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Please use this identifier to cite or link to this item: http://hdl.handle.net/1807/31980

Title: Facing the Glass Wall: The Effects of Perceived Characteristics of Career Boundaries on Immigrant Professional Identity Salience and Career Outcomes
Authors: Yanar, Basak
Advisor: Gunz, Hugh P.
Department: Management
Keywords: career boundaries
immigrant
Issue Date: 12-Jan-2012
Abstract: The present study examines the effects of characteristics of perceived career boundaries (permeability, stability, legitimacy) on immigrant professionals’ subjective career outcomes in a longitudinal design. Based on social identity theory framework, I propose a model that examines how immigrant professionals’ perceptions of career boundaries influence two important areas for establishing a satisfying career and successful social integration in Canada: (1) perceptions of career-based success (career satisfaction and career anxiety) and (2) subjective well-being (life satisfaction and regret for immigrating to Canada). I further propose that perceptions of career boundaries act on subjective career outcomes through the quality of employment individuals obtained and the salience of immigrant professional identity. Perceived characteristics were assessed (N = 227) at Time 1, and measures of subjective career outcomes, employment quality, and immigrant professional identity salience were obtained (N = 101) at Time 2, six months later. In addition to the survey study, 12 immigrant professionals were interviewed for an in-depth understanding of the career experiences of immigrant professionals and immigrant professional identity salience. The longitudinal design of the study provides support for the temporal dimension of perceived characteristics; immigrant professionals’ initial perceptions about the career boundaries still predicted their beliefs about career-based success and subjective well-being six months later. Also, the findings provided some support for the mediating effects of employment quality and immigrant professional identity salience on the relationship between perceived characteristics and subjective career outcomes. This study sheds light on the relationship between the perceptions formed by immigrant professionals of the obstacles that they face in integrating into their new labour market, the employment decisions they take, and the impact this has on their sense of career and life well-being. It also reveals the way in which subjects invoke the intersectional identity of “immigrant professional” as a result of their experiences, and of the effect that this has on them. The findings can inform the practice of the various parties assisting the integration of immigrant professionals into the workforce, an ever-growing and not well-understood group of workers that populate many of today’s workplaces.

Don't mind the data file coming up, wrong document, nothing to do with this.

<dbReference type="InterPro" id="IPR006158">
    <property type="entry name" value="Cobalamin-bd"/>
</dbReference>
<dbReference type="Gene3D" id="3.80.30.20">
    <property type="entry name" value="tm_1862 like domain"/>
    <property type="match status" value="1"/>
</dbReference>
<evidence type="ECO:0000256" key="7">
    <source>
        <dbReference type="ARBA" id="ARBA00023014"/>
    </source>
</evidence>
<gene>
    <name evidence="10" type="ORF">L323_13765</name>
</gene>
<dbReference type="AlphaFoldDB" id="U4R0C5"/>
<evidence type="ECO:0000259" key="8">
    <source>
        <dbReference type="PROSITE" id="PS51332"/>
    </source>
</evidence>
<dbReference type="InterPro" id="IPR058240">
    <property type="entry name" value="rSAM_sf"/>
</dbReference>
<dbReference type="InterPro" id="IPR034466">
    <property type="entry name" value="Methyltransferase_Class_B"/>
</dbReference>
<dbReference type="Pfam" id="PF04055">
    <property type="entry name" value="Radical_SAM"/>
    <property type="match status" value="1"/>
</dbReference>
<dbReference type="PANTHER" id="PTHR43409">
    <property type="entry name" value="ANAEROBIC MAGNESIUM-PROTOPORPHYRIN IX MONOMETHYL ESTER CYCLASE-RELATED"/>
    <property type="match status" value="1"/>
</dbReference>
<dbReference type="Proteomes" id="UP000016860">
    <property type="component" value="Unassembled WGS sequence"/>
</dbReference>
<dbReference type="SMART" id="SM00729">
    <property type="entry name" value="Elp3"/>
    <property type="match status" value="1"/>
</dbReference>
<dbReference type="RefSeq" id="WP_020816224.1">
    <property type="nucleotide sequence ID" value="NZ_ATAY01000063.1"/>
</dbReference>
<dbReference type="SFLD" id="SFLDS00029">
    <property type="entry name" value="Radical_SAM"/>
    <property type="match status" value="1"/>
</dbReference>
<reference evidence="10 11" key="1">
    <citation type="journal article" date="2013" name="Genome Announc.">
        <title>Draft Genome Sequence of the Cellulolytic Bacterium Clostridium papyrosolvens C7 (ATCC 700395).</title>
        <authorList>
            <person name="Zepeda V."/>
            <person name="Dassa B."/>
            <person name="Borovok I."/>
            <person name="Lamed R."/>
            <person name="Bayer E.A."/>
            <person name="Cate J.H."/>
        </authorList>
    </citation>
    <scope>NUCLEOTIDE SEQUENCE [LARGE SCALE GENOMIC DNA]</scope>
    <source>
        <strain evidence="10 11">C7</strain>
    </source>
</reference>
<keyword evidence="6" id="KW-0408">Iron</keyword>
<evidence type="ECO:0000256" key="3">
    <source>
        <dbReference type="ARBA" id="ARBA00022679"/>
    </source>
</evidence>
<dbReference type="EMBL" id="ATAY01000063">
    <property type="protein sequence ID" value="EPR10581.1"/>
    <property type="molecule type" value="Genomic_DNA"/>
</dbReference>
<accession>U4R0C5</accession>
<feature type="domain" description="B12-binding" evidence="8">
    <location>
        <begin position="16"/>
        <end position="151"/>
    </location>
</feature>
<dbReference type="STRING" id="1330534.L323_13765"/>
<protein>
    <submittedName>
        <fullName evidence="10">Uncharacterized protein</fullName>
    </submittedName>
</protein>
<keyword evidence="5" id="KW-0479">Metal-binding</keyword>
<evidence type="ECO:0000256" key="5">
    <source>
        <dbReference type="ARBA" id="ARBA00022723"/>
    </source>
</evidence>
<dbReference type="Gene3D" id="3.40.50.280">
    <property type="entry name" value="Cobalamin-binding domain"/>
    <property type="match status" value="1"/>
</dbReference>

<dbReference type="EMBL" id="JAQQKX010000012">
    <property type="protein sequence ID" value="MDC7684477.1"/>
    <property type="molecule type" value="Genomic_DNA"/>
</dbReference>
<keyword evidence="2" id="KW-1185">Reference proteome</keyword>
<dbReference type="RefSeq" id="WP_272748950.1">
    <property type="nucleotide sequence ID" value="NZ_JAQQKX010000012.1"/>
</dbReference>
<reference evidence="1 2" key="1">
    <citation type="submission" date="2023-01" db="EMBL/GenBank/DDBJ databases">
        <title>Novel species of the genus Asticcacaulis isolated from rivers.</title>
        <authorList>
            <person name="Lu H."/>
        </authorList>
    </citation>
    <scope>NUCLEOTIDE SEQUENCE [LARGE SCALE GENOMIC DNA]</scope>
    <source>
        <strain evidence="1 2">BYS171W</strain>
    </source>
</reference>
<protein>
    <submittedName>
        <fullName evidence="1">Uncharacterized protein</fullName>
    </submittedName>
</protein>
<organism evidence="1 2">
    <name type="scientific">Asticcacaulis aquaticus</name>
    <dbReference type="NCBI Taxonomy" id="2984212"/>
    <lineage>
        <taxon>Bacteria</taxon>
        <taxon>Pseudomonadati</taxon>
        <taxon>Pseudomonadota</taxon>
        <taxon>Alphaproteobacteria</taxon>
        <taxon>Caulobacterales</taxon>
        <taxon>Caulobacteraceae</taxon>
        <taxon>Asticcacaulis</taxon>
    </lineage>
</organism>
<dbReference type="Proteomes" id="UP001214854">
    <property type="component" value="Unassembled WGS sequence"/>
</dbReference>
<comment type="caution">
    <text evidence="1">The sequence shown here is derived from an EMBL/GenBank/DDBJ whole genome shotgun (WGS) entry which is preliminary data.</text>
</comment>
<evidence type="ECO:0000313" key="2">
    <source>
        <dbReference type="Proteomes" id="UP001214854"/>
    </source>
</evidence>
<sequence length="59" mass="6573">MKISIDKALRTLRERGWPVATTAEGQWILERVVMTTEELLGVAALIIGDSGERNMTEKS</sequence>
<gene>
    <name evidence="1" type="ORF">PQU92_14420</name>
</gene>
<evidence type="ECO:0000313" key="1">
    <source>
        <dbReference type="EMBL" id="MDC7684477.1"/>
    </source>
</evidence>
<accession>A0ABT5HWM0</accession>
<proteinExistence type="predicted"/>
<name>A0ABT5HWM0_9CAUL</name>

URI: http://hdl.handle.net/1807/31980
Appears in Collections:Doctoral

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